Wong J, Fisher J. The role of traditional confinement practices in determining postpartum depression in women in Chinese cultures: A systematic review of the English language evidence. J Affect Disord. 2009;116(3):161-9. doi: 10.1016/j.jad.2008.11.002. [PubMed: 19135261].

  • 45.

    Martinez-Schallmoser L, Telleen S, MacMullen NJ. The effect of social support and acculturation on postpartum depression in Mexican American women. J Transcult Nurs. 2003;14(4):329-38. doi: 10.1177/1043659603257162. [PubMed: 14535154].

  • 46.

    Pham D, Cormick G, Amyx MM, Gibbons L, Doty M, Brown A, et al. Factors associated with postpartum depression in women from low socioeconomic level in Argentina: A hierarchical model approach. J Affect Disord. 2018;227:731-8. doi: 10.1016/j.jad.2017.11.091. [PubMed: 29179143]. [PubMed Central: PMC5805649].

  • 47.

    Miyake Y, Tanaka K, Sasaki S, Hirota Y. Employment, income, and education and risk of postpartum depression: The Osaka maternal and child health study. J Affect Disord. 2011;130(1-2):133-7. doi: 10.1016/j.jad.2010.10.024. [PubMed: 21055825].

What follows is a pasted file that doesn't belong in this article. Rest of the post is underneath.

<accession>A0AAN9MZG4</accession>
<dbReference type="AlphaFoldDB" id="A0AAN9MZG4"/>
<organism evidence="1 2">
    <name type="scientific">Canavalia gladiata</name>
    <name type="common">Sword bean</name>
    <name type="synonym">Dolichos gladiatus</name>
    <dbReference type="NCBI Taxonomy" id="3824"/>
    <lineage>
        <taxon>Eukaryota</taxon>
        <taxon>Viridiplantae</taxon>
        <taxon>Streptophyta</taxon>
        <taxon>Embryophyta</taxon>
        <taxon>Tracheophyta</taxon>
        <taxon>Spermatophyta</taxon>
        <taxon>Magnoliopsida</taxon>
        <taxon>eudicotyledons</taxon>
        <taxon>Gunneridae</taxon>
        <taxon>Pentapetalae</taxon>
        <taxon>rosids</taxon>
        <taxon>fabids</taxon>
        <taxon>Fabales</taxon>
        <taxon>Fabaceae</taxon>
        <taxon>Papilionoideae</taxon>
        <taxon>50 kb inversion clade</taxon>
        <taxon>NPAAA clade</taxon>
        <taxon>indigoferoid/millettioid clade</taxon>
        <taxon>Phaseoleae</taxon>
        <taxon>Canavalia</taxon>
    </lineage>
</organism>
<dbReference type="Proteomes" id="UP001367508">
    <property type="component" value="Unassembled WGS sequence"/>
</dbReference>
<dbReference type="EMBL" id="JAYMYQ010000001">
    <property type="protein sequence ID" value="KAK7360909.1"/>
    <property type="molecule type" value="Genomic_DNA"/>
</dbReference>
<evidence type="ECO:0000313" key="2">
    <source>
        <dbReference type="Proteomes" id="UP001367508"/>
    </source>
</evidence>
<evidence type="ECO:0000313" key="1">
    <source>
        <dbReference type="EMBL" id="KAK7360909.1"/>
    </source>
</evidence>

• 48.

    Goyal D, Gay C, Lee KA. How much does low socioeconomic status increase the risk of prenatal and postpartum depressive symptoms in first-time mothers? Womens Health Issues. 2010;20(2):96-104. doi: 10.1016/j.whi.2009.11.003. [PubMed: 20133153]. [PubMed Central: PMC2835803].

  • 49.

    Song D, Sands RG, Wong YL. Utilization of mental health services by low-income pregnant and postpartum women on medical assistance. Women Health. 2004;39(1):1-24. doi: 10.1300/J013v39n01_01. [PubMed: 15002880].

  • COMMENTS

    LEAVE A COMMENT HERE: